The University of Florida’s program has a three-pronged approach to help businesses utilize its program and put them on the path to successfully doing business with UF – CONNECT, ENGAGE, and BUY!


Gainesville enjoys numerous resources to help entrepreneurs reach their full potential and UF Small Business & Vendor Diversity Relations can be counted amongst this dynamic ecosystem.

When businesses connect with the program, they are then connected to our the group’s vast resources to advocate and get them on the path to a contract opportunity as quickly as possible. Whether it is connecting firms to opportunities with the various departments across campus or other business development resources. SBVDR partners with the State of Florida Office of Supplier Diversity to assist firms in getting certified and learn about doing business with the state of Florida, other agencies within the state and other higher education institutions. They also work with agencies such as the Small Business Administration to connect businesses to programs and contract opportunities with the federal government.


Most supplier diversity programs offer numerous opportunities to connect and engage with key people within the organization. Organizations do business with those that they know, like and trust. In order to build relationships, small businesses should actively engage in the programs, attend events and use available resources. Often, this will provide your firm with opportunities to get valuable one-on-one time to communicate the full breadth and expertise of your business, making it easier for them to advocate on your behalf. The UF program offers numerous opportunities for small businesses to sharpen skill sets and build business acumen through workshops and networking events.


With any potential customer, in order to service them effectively, you should understand what they buy, how they buy and who the correct people are to engage. Depending on the complexity of the organization, there can be several touchpoints for entry, including subcontract or second-tier opportunities, where you contract to perform work for another company, or prime contractor, that has a direct contract with the organization. These are great stepping stones and provide an excellent (and faster) opening to build capacity, absorb how to do business with a large organization and get a contract.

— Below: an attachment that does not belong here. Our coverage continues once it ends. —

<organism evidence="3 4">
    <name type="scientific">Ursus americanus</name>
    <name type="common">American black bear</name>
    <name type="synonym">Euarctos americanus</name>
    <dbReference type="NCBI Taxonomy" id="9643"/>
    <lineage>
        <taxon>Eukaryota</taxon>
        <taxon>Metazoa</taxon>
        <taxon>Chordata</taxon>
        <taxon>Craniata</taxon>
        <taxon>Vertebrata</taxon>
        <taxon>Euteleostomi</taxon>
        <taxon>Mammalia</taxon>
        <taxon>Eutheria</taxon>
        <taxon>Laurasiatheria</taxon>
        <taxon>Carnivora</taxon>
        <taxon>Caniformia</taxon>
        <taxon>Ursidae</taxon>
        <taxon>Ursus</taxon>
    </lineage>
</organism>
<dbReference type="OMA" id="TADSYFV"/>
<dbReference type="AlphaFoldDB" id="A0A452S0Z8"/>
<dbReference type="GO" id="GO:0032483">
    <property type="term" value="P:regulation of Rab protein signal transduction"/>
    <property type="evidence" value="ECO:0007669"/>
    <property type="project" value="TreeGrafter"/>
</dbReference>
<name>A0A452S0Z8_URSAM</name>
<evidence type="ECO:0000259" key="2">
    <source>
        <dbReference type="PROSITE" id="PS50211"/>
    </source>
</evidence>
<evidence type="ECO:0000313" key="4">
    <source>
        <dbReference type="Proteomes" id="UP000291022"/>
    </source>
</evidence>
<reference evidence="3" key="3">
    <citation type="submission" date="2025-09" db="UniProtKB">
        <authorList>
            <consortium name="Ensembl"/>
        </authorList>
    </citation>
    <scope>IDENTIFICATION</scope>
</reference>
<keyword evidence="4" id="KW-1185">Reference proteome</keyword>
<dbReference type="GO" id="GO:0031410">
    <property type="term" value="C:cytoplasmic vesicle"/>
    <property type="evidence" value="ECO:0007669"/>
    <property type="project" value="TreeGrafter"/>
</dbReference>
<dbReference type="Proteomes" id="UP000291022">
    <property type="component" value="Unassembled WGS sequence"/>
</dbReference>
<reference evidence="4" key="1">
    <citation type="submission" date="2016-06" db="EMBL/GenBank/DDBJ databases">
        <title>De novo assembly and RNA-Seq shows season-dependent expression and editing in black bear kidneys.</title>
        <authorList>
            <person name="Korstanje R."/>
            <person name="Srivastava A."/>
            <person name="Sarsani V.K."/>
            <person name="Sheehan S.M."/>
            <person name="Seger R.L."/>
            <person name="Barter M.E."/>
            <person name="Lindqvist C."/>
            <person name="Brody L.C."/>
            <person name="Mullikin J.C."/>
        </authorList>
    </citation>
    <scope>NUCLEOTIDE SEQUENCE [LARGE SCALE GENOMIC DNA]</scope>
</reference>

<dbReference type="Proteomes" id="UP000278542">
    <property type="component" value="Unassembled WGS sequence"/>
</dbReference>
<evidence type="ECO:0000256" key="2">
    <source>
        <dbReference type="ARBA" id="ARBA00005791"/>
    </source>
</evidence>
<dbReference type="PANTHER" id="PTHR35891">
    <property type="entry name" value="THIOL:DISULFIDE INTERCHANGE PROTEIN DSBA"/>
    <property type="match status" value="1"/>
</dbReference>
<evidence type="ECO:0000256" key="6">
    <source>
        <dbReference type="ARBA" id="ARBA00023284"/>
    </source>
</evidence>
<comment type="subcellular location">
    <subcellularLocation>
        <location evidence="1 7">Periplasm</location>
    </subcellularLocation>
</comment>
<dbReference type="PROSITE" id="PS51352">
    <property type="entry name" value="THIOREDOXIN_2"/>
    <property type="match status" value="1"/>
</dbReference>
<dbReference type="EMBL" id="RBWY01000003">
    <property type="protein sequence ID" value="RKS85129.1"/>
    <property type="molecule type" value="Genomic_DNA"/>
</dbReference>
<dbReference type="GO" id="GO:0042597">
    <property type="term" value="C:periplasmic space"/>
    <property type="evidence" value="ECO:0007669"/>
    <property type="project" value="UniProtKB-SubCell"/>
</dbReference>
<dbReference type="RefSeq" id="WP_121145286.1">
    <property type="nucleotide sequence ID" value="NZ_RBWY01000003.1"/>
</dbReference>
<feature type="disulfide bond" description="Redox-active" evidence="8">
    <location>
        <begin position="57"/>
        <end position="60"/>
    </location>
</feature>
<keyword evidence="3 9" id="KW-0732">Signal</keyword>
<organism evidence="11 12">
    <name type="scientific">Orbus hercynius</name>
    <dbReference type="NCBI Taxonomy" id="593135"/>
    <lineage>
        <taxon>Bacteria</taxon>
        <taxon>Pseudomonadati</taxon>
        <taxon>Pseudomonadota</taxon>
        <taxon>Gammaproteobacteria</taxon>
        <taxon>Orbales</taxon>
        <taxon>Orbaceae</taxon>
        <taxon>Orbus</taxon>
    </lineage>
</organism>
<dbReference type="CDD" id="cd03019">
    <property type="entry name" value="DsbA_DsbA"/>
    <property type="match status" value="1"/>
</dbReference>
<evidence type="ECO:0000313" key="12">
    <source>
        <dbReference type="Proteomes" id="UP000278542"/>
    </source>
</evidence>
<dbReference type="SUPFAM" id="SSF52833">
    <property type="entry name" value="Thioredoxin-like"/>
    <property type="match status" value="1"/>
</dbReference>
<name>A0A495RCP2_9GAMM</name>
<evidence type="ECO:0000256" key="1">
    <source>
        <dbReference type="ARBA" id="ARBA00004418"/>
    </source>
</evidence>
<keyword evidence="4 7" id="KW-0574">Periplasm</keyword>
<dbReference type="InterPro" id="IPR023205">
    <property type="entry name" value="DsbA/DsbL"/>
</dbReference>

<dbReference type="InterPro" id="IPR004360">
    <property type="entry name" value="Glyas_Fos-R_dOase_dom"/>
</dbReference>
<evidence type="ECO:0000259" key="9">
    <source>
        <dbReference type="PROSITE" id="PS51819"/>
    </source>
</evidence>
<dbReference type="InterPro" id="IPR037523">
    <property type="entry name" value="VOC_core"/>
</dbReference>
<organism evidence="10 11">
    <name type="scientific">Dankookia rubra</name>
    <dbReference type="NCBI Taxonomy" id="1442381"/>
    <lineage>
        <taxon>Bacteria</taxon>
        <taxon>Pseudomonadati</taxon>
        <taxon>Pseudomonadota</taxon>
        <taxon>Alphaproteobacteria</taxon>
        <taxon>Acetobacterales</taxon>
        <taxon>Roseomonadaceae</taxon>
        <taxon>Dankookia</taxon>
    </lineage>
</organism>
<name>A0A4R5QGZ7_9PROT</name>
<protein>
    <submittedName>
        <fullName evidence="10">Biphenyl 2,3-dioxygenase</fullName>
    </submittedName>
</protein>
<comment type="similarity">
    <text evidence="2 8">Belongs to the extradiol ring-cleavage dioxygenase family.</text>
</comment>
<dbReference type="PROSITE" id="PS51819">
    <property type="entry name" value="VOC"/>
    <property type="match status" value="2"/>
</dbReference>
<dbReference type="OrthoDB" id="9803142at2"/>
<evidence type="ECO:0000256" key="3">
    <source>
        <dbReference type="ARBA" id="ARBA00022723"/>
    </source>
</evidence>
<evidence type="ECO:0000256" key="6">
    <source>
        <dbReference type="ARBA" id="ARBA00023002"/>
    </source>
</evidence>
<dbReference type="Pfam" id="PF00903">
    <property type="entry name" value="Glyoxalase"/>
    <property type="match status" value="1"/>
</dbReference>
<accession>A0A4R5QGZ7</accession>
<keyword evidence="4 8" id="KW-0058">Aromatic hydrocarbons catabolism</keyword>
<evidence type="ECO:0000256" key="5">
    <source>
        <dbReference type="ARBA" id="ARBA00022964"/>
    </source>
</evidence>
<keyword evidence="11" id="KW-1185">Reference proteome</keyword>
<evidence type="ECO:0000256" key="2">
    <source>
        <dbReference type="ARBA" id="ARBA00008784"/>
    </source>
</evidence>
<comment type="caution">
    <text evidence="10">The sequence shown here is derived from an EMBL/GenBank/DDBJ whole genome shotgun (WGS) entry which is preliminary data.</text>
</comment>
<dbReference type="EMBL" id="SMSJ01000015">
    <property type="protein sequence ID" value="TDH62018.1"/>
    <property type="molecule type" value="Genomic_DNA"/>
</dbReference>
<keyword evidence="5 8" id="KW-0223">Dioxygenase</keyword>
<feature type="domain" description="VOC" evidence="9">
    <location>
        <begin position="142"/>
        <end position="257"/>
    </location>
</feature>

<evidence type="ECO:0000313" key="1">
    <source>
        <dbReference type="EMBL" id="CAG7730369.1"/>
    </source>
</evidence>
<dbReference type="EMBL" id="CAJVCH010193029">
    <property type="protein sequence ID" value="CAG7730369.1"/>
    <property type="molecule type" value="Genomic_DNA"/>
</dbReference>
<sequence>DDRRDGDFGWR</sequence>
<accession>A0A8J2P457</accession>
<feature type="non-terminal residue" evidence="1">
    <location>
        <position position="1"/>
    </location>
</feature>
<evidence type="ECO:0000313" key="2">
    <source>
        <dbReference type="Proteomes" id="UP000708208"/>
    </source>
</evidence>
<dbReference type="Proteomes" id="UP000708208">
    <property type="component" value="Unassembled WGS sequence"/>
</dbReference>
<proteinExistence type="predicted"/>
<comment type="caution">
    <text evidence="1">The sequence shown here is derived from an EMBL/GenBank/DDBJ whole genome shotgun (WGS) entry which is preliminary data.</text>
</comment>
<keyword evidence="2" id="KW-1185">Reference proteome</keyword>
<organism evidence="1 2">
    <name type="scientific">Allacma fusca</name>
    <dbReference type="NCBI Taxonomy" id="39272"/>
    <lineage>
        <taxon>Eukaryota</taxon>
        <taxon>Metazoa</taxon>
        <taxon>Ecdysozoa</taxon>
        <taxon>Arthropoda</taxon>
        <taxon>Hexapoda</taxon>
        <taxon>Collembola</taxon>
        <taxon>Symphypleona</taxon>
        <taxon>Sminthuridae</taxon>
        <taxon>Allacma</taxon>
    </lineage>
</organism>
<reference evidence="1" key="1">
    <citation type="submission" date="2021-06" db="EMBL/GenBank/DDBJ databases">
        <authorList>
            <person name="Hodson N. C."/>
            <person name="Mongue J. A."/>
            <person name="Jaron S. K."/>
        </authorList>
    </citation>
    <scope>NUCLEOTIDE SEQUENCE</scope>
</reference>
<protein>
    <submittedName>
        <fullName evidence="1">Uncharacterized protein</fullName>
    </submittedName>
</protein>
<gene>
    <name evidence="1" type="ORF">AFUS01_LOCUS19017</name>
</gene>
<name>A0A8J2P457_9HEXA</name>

Doing business with institutions or agencies does not happen overnight. Truthfully, it may take significant time and investment of resources to build relationships and demonstrate you can fulfill the terms of a contract. If you think you are ready to make UF your customer, the first step is to research carefully to fully understand if the risk (outlay of resources, time, etc.) for your business is, indeed, worth the potential reward. SBVDR stands ready to help firms every step of the way.

The UF Small Business and Vendor Diversity Relations group offers multiple programs and events to engage and promote with local businesses. Here is a sampling.

Mentor Protégé Program – annual, year-long training program that partners an emerging business with a larger, established business to help answer questions, provide support and help them become comfortable with the processes at UF

Monthly Business Development Workshops – monthly workshop featuring various departments across campus to discuss how to do business with them and community resources that provide support to small businesses

Annual Small Business Opportunity Fair + Summit – annual networking, business development and awards event that connects attendees with various corporations, UF departments and partners, members of state agencies and higher education institutions and recognizes outstanding community partners and stakeholders

Personal Meetings – Connects key personnel from various UF departments including Shands, Athletics, Procurement, Facilities Services, etc. to discuss upcoming contract opportunities

Bus Tour – Tour of upcoming and current construction projects with active contract opportunities (open to mentor protégé participants only).

By Kathey Porter, MBA, CPSD

6 Keys to Develop a Successful Small Business

Steve Jobs dropped out of college to start a little computer company in his garage. Mark Zuckerberg launched the first iteration of Facebook from his dorm room at Harvard. While every successful entrepreneur’s career path looks a bit different, there are universal signposts that can help steer everyone with small businesses in the right direction. Here are six things to keep in mind when you have a small business.

  1. Success requires courage.

It takes courage to start and persevere in your own business. In some ways, starting is often the most difficult part of the whole journey. Remember that courage is really 50 percent fear. Being courageous means having a goal that you believe in. The more deeply you believe in that goal, the more fear you are willing to overcome.

Your goal should be more than financial profit. Having your own business is usually a very long — even lifelong — project. With the inevitable obstacles and setbacks that will arise, doing something you really believe in is essential to finding the courage to continue.

  1. Well begun is half done.

The fearful may think that they are never quite at the point where they are ready to get started.  As a result, many never start. It’s easy to justify fear: “The time isn’t right,” “I need to collect more data first,” “I can’t find the right talented people,” “It doesn’t feel quite right,” “I need to reflect on it some more,” and so on. By justifying fear, such rationalizations become the entrepreneur’s Achilles heel.